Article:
Junkyard Find: 1986 Subaru GL 4WD Wagon
Living in Colorado (as I do) and spending a lot of time in junkyards ( as I do), I see discarded Subarus. Lots of discarded Subarus, in fact, so many that I only notice the more interesting ones — say, an XT Turbo or a really ancient wagon out of a novelty song.
Today’s Junkyard Find isn’t particularly noteworthy by those standards, but it seems to embody so many Denver Subaru stereotypes that I decided to photograph it. High mileage, high final owner, and high levels of oxidation, all here at a mile-high junkyard.
This yard is located just north of downtown Denver and just east of the Rocky Mountains, so it’s more picturesque than, say, your typical urban yard in Santa Fe Springs or Green Bay.
During the 1980s, Subarus managed to get the same sort of reputation for reliability that Hondas, Toyotas, and Mercedes-Benzes earned the hard way, though these Leones really weren’t anywhere close to the sort of indestructibility enjoyed by owners of, say, an ’88 Civic or 190E. Still, this one nearly reached 250,000 miles, putting more than 8,000 miles under its tires for each of its 30 years on the road.
1980s Japanese cars didn’t rust as readily as 1970s Japanese cars, but this car has plenty of that too-many-trips-to-the-ski-slopes corrosion.
The hatch is rusty and from a different car, so the original one must have been a real oxidation horror show.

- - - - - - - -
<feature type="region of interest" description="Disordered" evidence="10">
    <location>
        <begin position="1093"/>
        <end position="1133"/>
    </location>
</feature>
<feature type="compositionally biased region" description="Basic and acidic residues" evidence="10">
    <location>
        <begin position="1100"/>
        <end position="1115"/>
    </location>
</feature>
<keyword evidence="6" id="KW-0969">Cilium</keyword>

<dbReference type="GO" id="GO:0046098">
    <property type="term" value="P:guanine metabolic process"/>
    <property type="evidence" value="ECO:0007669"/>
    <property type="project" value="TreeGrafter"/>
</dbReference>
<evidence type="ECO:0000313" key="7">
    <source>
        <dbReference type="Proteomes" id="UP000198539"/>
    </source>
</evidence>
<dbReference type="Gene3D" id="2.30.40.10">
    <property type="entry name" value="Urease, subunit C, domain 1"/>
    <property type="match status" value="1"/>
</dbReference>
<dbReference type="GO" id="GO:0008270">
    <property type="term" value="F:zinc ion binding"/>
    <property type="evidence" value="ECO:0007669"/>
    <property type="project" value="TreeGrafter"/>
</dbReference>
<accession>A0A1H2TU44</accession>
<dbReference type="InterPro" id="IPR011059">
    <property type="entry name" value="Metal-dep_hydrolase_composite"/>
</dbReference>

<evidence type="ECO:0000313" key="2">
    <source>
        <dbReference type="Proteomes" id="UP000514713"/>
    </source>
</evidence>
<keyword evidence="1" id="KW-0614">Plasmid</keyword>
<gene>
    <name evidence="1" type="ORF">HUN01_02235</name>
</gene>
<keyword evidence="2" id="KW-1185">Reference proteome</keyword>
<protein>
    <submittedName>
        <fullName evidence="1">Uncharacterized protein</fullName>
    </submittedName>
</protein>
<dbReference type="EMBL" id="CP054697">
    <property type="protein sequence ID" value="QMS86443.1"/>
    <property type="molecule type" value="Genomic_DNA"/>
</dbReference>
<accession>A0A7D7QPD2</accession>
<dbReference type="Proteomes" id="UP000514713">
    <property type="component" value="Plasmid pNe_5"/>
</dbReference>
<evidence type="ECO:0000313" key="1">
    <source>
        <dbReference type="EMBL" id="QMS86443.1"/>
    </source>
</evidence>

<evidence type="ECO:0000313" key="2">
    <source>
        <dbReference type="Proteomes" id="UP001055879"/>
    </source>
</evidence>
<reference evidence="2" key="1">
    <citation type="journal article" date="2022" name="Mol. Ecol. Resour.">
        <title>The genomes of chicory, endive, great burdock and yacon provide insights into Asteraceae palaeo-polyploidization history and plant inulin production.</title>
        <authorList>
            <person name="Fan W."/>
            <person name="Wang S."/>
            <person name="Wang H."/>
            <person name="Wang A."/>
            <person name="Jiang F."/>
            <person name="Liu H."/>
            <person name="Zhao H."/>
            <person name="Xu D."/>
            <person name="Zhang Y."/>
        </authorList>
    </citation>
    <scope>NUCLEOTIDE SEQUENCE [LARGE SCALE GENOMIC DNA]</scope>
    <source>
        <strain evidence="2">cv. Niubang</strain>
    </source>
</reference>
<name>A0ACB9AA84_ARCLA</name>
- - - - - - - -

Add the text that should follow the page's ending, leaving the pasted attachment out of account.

1980s American drivers of four-wheel-drive cars were somewhat accepting of the need to reach down and move a lever when they wanted to switch between two- and four-wheel-drive modes. This is how the Tercel and Civic 4WD wagons did it, too.
The problems came when drivers didn’t understand the reasons to ever leave four-wheel-drive, which led to tire damage and worse. Full-time all-wheel-drive with center differentials, which came a bit later for cars like this, took the decision-making out of the drivers’ hands, hurting fuel economy but boosting sales.
I’d say that a majority of junkyard Colorado Subarus older than 20 years have at least one sticker from a cannabis dispensary. Let’s call it 70 percent.
You can’t have cannabis stickers without brewery stickers. It’s the law.
It’s also a Colorado law, or at least a very strong tradition, that you must have some dog-related sticker on your Subaru.
It’s a four-wheel-drive wagon with a five-speed manual transmission, so the 73-horsepower (or maybe 84 hp, depending on options) engine doesn’t take away from the things we like about such cars.
If Subaru didn’t make your life easier, who would?
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- ToolGuy Silhouetting yourself on a ridge like that is an excellent way to get yourself shot ( Skylining)."Don't you know there's a special military operation on?"
Ever see a Subaru Justy in the Junk Yard?
I had this model--a local Subaru mechanic used to buy ones with blown head gaskets and replace and resell. The HI-LO transfer case was a trip--low range was a stump puller, generally useless except a few times I took the car to the top of Mt. Washington. Came down in 2nd gear LO range--held 18 mph with rpms around 4500 & never had to brake.